New Delhi: Confidence becomes the buzzword before any major sporting event but Indian boxing's High-Performance Manager Santiago Nieva prefers a bit of nervous energy heading into next month's Commonwealth Games (CWG) in Australia because "that's what gets the best out of everyone".
The 43-year-old Argentine-born Swede would be exactly one year into his job when the Games get underway in Gold Coast from April 4. Indian boxers had claimed four silver and a bronze at the last edition in 2014 and the country stands 12th in the all-time list with five gold, nine silver and 14 bronze medals in all.
In an interview to PTI before the team of eight men and four women boxers left for a pre-CWG training trip to Canberra, Nieva dwelled on India's medal chances and the discontent triggered by a brand new selection policy.
"Yeah, it's going to be my CWG debut. I have been at the Pan-American Games (while competing and later managing Argentina), the Olympics and now the Commonwealth Games which will be followed by the Asian Games. I will have covered everything this year," Nieva said.
Nieva was initially brought in as the coach for male boxers before being elevated to the position of High-Performance Director (both men and women) after the world championships last year.
"I prefer to be a tiny bit nervous before such events because that helps in pulling the best out of not just yourself but also others. So, yeah, I would rather be a little nervous than too confident," he added.
In a departure from convention, boxers for six of the eight men's weight categories at CWG were picked without trials.
A points system, put in place last October, was used to judge their performances starting with the national championships.
The methodology caused a fair bit of heartburn among the boxers and questions about the fairness of the process. Nieva defended the new system and insisted that it would remain in practice.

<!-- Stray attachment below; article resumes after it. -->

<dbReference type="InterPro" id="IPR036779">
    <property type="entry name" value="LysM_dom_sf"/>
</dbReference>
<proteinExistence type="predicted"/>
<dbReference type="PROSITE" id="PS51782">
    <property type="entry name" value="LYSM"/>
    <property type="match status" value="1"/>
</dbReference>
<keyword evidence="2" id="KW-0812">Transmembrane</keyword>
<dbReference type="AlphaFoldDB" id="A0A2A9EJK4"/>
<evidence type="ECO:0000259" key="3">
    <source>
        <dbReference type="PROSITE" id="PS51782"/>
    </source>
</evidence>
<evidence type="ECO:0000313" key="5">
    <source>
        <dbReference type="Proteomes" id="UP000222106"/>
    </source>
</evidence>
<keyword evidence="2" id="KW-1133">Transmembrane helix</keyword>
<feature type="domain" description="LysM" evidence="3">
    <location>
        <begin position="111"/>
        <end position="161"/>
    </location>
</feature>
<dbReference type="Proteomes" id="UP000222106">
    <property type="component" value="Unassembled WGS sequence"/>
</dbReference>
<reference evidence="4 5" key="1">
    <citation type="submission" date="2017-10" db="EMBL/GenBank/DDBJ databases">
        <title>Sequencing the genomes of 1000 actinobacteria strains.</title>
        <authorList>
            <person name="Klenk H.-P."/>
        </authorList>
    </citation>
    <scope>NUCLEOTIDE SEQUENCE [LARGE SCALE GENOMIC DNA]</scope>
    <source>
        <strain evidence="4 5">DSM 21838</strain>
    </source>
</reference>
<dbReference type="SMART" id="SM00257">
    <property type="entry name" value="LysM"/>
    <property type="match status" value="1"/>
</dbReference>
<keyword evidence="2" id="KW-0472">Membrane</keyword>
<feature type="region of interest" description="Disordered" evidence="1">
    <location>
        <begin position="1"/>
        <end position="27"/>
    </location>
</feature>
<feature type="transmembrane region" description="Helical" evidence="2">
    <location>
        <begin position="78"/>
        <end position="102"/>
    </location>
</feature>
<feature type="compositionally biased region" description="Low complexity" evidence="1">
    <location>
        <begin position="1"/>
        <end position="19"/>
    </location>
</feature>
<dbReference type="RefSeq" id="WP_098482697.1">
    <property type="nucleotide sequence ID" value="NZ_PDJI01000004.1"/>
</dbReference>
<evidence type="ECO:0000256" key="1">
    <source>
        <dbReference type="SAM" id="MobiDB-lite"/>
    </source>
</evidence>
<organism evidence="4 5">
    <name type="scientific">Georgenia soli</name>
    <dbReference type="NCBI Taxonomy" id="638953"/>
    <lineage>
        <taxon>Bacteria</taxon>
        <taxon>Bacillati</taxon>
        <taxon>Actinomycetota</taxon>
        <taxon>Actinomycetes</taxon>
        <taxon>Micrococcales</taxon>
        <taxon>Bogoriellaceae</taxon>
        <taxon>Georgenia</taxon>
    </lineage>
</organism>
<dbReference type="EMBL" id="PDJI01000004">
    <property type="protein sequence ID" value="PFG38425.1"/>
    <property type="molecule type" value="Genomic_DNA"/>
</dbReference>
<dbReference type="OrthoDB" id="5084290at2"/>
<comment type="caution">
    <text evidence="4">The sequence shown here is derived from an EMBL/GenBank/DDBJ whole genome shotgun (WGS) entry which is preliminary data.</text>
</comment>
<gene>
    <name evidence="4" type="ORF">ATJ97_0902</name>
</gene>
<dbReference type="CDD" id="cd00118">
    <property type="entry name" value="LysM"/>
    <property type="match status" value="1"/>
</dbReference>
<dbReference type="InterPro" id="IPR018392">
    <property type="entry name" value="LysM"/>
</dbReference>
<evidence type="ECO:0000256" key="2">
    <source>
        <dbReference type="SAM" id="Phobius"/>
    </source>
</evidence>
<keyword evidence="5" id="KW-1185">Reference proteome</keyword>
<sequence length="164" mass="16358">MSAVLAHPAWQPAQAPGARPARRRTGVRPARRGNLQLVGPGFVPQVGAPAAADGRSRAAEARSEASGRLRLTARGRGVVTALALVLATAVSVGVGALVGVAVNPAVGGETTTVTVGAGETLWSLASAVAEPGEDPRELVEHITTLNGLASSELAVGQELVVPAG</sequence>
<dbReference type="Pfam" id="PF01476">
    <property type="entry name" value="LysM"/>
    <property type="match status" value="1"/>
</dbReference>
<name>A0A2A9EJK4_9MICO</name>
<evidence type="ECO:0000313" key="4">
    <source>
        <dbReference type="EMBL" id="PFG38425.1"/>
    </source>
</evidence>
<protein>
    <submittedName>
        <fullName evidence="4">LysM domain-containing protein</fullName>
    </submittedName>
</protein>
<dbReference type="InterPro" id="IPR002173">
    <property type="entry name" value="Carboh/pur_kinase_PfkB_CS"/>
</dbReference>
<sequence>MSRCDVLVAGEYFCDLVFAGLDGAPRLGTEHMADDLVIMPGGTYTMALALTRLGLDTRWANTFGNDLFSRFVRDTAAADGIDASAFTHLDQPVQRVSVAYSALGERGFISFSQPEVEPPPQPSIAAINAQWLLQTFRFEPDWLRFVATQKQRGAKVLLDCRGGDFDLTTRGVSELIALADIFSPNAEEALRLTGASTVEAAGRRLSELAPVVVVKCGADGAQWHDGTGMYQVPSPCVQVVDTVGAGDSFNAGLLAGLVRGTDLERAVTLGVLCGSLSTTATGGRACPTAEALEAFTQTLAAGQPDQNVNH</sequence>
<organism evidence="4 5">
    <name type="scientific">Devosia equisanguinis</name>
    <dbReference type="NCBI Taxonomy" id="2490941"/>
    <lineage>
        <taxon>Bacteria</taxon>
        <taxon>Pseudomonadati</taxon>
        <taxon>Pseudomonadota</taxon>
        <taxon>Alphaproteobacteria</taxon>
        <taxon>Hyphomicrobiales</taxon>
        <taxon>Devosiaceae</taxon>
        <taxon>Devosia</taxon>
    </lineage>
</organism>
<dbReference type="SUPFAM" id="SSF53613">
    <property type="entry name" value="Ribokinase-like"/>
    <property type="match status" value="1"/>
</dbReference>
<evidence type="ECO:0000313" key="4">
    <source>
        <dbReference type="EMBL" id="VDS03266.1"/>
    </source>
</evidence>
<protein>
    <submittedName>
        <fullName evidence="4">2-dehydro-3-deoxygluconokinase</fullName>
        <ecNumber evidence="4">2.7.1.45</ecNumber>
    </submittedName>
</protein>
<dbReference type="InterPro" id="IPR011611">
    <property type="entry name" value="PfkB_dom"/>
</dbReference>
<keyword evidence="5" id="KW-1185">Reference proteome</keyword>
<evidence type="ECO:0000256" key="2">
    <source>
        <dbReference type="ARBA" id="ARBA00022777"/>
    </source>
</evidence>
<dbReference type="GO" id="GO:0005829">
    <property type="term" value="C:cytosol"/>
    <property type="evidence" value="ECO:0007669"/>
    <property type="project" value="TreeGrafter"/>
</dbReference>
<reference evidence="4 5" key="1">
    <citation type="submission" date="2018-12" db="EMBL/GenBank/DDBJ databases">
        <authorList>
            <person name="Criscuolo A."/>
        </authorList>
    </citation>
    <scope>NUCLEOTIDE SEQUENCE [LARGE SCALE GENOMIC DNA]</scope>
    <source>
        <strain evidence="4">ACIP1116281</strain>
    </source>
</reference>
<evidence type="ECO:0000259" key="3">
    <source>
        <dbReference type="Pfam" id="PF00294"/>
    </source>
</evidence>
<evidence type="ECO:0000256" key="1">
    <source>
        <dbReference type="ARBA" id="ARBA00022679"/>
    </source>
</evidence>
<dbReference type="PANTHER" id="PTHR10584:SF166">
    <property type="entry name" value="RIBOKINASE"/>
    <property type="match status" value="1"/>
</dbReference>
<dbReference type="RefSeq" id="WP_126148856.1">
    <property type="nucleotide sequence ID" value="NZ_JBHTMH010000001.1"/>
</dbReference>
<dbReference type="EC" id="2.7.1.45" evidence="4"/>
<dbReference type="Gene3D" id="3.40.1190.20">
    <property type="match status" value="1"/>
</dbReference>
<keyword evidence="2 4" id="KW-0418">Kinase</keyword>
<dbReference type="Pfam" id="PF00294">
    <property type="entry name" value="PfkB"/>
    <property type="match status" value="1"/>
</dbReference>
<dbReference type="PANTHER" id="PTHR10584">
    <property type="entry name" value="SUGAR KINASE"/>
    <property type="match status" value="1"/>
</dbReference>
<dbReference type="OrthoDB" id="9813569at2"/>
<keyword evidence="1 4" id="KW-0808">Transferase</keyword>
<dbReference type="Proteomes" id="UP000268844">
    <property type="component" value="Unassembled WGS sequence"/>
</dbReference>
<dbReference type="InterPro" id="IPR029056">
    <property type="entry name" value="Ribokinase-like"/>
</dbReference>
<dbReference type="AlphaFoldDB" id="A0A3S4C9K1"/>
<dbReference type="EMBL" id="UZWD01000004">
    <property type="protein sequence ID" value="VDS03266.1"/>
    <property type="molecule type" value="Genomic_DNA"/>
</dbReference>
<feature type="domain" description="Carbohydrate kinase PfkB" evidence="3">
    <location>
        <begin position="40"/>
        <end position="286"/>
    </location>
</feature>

"The selection method we have followed will continue in the sense that the boxers will continue to be graded on the basis of their performances but wherever there is a need for a trial, we will conduct it. There is no definitive call on that," he said.
"But yes, anybody who wins a gold medal at the Commonwealth Games can consider himself a strong contender for the Asian Games. Of course, it is subject to the boxer being fit and in form, which will be evaluated in the tournaments after the CWG.
"Anybody who can challenge that boxer and prove himself to be as good if not better, he will get a chance too," he explained.
The process followed for selection meant that the likes of world bronze-medallist Gaurav Bidhuri and three-time Asian medallist Shiva Thapa lost their slots to newcomers, who logged in more points through various tournaments.
"I can understand the disappointments. Obviously, when you are not selected, it feels bad. I know that because I have been a boxer. I know how much it can hurt but the challenge lies in picking yourself up and giving it your best shot the next time.
"You cannot be bogged down by one disappointment. That's not what a fighter does. One success or one failure does not define a fighter," he asserted.
India's first and only Olympic medallist in men's boxing, Vijender Singh, was critical of the method followed but Nieva begged to differ.
"I am of the view that performances over a period of time ought to be rewarded and one trial should not form the basis of selection," he said.
India's best boxing performance in the CWG came in the 2010 New Delhi edition when the home team claimed three gold and four bronze medals. Asked how challenging he finds the CWG compared to the world championships last year, Nieva said the world event was "obviously bigger".
"I understand the spotlight is going to be a lot more on the Commonwealth Games than the world championships because of the high media presence and the fact that it is a multi-sport event. But world championships is obviously a bigger draw of boxers we are talking about," he said.